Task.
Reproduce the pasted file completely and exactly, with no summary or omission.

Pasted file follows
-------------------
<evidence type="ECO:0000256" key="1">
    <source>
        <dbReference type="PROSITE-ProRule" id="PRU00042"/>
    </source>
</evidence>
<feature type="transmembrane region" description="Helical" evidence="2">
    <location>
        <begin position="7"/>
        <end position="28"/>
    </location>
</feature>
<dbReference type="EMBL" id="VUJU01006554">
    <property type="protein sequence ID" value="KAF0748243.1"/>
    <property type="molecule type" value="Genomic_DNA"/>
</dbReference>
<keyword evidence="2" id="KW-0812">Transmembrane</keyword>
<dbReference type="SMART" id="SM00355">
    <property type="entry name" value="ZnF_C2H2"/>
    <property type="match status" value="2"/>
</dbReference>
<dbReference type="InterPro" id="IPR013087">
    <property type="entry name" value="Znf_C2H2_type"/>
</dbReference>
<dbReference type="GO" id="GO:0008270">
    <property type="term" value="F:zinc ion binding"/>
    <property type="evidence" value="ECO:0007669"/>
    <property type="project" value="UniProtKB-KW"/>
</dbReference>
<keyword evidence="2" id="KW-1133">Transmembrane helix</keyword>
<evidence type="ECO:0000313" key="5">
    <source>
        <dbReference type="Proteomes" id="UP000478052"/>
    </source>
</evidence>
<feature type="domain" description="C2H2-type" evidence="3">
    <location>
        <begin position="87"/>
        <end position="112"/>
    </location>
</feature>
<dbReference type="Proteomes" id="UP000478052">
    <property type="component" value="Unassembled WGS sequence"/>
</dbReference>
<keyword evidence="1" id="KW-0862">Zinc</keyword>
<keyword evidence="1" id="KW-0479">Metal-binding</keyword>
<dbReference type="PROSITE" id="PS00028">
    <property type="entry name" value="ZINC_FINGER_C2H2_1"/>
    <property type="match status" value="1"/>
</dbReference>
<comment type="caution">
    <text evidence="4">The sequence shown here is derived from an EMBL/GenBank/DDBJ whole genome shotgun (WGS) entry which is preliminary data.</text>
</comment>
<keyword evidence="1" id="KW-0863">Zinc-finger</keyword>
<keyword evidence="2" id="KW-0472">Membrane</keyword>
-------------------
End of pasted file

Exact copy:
<evidence type="ECO:0000256" key="1">
    <source>
        <dbReference type="PROSITE-ProRule" id="PRU00042"/>
    </source>
</evidence>
<feature type="transmembrane region" description="Helical" evidence="2">
    <location>
        <begin position="7"/>
        <end position="28"/>
    </location>
</feature>
<dbReference type="EMBL" id="VUJU01006554">
    <property type="protein sequence ID" value="KAF0748243.1"/>
    <property type="molecule type" value="Genomic_DNA"/>
</dbReference>
<keyword evidence="2" id="KW-0812">Transmembrane</keyword>
<dbReference type="SMART" id="SM00355">
    <property type="entry name" value="ZnF_C2H2"/>
    <property type="match status" value="2"/>
</dbReference>
<dbReference type="InterPro" id="IPR013087">
    <property type="entry name" value="Znf_C2H2_type"/>
</dbReference>
<dbReference type="GO" id="GO:0008270">
    <property type="term" value="F:zinc ion binding"/>
    <property type="evidence" value="ECO:0007669"/>
    <property type="project" value="UniProtKB-KW"/>
</dbReference>
<keyword evidence="2" id="KW-1133">Transmembrane helix</keyword>
<evidence type="ECO:0000313" key="5">
    <source>
        <dbReference type="Proteomes" id="UP000478052"/>
    </source>
</evidence>
<feature type="domain" description="C2H2-type" evidence="3">
    <location>
        <begin position="87"/>
        <end position="112"/>
    </location>
</feature>
<dbReference type="Proteomes" id="UP000478052">
    <property type="component" value="Unassembled WGS sequence"/>
</dbReference>
<keyword evidence="1" id="KW-0862">Zinc</keyword>
<keyword evidence="1" id="KW-0479">Metal-binding</keyword>
<dbReference type="PROSITE" id="PS00028">
    <property type="entry name" value="ZINC_FINGER_C2H2_1"/>
    <property type="match status" value="1"/>
</dbReference>
<comment type="caution">
    <text evidence="4">The sequence shown here is derived from an EMBL/GenBank/DDBJ whole genome shotgun (WGS) entry which is preliminary data.</text>
</comment>
<keyword evidence="1" id="KW-0863">Zinc-finger</keyword>
<keyword evidence="2" id="KW-0472">Membrane</keyword>